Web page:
News / Asia

168 Held Hostage in So. Philippines Standoff

Government soldiers with armored personnel carriers move to reinforce the government forces battling the Moro National Liberation Front (MNLF) rebels in Zamboanga City, southern Philippines, Sept.10, 2013.
Government soldiers with armored personnel carriers move to reinforce the government forces battling the Moro National Liberation Front (MNLF) rebels in Zamboanga City, southern Philippines, Sept.10, 2013.
Simone Orendain
The southern Philippine city Zamboanga is into the second day of a hostage crisis. The government says at least 168 people are being held captive as the military and a Muslim rebel group faction continue a standoff.

The Armed Forces of the Philippines say thousands of military and police are spread out around Zamboanga in the southern island of Mindanao to try to keep a faction of the Moro National Liberation Front from entering the city.
 
At a news briefing in Manila, President Benigno Aquino said the forces today are “overwhelming” and they include elite units.
 
“Our priority, of course, is all of the civilians that could get dragged into the conflict.  Our instructions since yesterday have been to make sure everyone is safe,” said Aquino.
 
Officials say the group of more than 200 fighters led by an MNLF commander had intended to raise a separatist flag in Zamboanga City hall.  But the military learned about their plan and intercepted them.  The two sides clashed, killing at least four people and wounding 21 others. When the fighters were unable to penetrate the city, the government says they took hostages using them as human shields.
 
  • Government troopers arrive to reinforce their comrades after an army officer was killed in the ongoing operation against Muslim rebels, Zamboanga, Philippines, Sept. 19, 2013.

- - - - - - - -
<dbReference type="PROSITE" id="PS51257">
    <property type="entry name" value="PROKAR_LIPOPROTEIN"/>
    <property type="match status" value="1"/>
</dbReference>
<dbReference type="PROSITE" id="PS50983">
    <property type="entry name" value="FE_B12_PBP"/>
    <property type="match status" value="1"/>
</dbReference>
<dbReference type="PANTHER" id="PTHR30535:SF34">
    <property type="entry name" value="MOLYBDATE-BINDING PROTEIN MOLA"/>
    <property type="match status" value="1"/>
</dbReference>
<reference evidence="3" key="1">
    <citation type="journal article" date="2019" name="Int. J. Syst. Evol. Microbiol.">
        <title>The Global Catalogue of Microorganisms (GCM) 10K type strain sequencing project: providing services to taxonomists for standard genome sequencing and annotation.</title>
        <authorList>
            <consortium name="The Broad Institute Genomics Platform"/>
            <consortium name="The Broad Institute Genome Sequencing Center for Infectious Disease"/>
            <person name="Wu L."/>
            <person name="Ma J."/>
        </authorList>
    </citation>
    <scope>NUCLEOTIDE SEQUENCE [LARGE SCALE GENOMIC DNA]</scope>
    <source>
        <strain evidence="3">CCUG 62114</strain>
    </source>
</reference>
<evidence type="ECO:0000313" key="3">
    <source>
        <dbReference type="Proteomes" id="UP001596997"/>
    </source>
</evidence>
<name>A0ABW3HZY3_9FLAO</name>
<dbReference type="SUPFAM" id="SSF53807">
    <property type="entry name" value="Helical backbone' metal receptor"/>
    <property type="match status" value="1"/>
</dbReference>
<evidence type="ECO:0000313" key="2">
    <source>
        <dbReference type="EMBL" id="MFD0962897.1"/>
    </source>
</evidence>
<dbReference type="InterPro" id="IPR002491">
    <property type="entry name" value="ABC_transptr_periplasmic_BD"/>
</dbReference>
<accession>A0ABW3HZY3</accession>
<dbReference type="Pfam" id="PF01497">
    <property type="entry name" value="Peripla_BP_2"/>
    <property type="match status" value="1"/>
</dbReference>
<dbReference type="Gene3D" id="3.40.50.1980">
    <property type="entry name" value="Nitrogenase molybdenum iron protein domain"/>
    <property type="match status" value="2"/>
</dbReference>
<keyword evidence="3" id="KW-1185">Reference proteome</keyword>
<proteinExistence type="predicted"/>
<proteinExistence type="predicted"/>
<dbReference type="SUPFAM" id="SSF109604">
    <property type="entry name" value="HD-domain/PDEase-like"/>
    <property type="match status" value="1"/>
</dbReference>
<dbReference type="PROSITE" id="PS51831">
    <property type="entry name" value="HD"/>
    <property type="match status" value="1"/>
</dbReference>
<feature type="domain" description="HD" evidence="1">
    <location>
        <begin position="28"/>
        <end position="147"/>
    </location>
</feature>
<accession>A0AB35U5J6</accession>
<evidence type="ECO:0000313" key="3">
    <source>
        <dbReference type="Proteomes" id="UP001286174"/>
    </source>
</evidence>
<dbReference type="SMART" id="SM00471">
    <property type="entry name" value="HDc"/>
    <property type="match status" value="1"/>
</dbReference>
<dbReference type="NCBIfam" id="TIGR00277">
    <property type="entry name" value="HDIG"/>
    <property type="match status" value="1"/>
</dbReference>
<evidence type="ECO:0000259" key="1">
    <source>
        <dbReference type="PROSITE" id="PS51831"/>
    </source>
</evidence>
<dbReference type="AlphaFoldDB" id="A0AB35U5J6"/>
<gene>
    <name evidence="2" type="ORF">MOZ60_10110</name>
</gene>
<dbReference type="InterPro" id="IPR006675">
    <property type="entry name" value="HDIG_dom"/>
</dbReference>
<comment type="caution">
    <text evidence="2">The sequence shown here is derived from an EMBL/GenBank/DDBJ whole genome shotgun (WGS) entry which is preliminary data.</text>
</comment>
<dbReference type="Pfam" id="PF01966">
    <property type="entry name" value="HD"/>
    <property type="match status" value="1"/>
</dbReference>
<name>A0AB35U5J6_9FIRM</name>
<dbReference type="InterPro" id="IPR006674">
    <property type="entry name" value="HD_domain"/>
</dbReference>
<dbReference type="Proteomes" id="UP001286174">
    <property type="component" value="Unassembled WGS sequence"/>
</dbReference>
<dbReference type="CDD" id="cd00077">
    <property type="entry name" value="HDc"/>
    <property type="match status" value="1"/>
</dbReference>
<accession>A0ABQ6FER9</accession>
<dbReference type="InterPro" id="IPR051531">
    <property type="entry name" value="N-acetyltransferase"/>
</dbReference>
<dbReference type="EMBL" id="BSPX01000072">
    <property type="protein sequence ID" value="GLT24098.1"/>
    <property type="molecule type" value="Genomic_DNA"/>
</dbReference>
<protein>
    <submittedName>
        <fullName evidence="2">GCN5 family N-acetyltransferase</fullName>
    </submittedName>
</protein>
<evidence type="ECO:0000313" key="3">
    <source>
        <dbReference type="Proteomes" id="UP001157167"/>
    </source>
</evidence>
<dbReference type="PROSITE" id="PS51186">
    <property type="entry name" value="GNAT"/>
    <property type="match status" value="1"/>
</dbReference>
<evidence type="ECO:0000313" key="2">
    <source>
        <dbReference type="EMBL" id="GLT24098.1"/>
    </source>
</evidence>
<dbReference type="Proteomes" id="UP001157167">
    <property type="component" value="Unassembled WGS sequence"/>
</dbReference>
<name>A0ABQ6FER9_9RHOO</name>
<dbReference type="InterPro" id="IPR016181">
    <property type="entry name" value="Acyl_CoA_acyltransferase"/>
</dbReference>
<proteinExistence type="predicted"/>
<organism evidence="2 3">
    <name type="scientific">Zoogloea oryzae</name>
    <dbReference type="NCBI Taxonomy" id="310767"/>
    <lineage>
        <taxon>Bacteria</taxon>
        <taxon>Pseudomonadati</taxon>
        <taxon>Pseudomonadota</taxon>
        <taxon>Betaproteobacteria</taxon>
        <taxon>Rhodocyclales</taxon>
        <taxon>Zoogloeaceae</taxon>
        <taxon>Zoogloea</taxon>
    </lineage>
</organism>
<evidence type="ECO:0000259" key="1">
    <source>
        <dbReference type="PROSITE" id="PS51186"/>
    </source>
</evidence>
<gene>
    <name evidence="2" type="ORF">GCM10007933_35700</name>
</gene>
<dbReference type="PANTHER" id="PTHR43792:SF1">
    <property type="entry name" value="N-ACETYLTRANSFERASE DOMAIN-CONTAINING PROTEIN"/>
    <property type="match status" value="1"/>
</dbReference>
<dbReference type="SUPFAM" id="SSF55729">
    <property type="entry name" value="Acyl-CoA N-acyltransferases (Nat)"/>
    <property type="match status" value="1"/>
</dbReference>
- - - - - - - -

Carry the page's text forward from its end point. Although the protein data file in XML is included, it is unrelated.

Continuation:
• Evacuees line up to receive food as fighting between government forces and Muslim rebels continued, Zamboanga, Philippines, Sept. 19, 2013.
  • Residents line up for a shower in a stadium turned into an evacuation center in Zamboanga, Philippines, Sept. 18, 2013.
  • Villagers who fled the fighting between government forces and Muslim rebels rest in their tents along a boulevard in Zamboanga, Philippines, Sept. 18, 2013.
  • Boats of villagers fleeing the fighting between government forces and Muslim rebels crowd a port in Zamboanga, Philippines, Sept. 18, 2013.
  • Government troops fire mortars during renewed fighting between government forces and Muslim rebels, who have taken scores of hostages, in Zamboanga city in the southern Philippines, Sept. 16, 2013.
  • Government troops prepare an assault on Muslim rebels in Zamboanga, Philippines, Sept. 13, 2013.
  • Government soldiers wearing ammunition prepare to attack Muslim rebels in Zamboanga, Philippines, Sept. 13, 2013.
  • Government troopers prepare for an assault on Muslim rebels in Zamboanga, Philippines, Sept. 13, 2013.
  • Firemen rush to put out a fire that razed several homes as government troopers continue their assault on Muslim rebels in Zamboanga, Philippines, Sept. 12, 2013.
  • A man throws water into a burning house in Zamboanga, Philippines, Sept. 12, 2013.
  • Residents believed to be hostages wave white cloths as they shout at troops to stop their operation in the continuing standoff with Muslim rebels, Zamboanga, Philippines, Sept.11, 2013.
  • Residents who abandoned their homes carry their belongings during a standoff in Zamboanga, Philippines, Sept. 10, 2013.

A military spokesman says there were small skirmishes Tuesday morning with no reported deaths.
 
Rommel Banlaoi heads the Philippine Institute for Peace, Violence and Terrorism Research.  He says both sides “overreacted.”
 
“The military thought there were going to be armed intrusions and the MNLF thought there were going to be armed offensives against them,” Banlaoi said.
 
Zamboanga, PhilippinesZamboanga, Philippines


Banlaoi said last week the MNLF held a peace rally in Davao City, also in Mindanao, to garner support for an independent republic.He said the group’s presence in the Zamboanga area was supposed to be similar.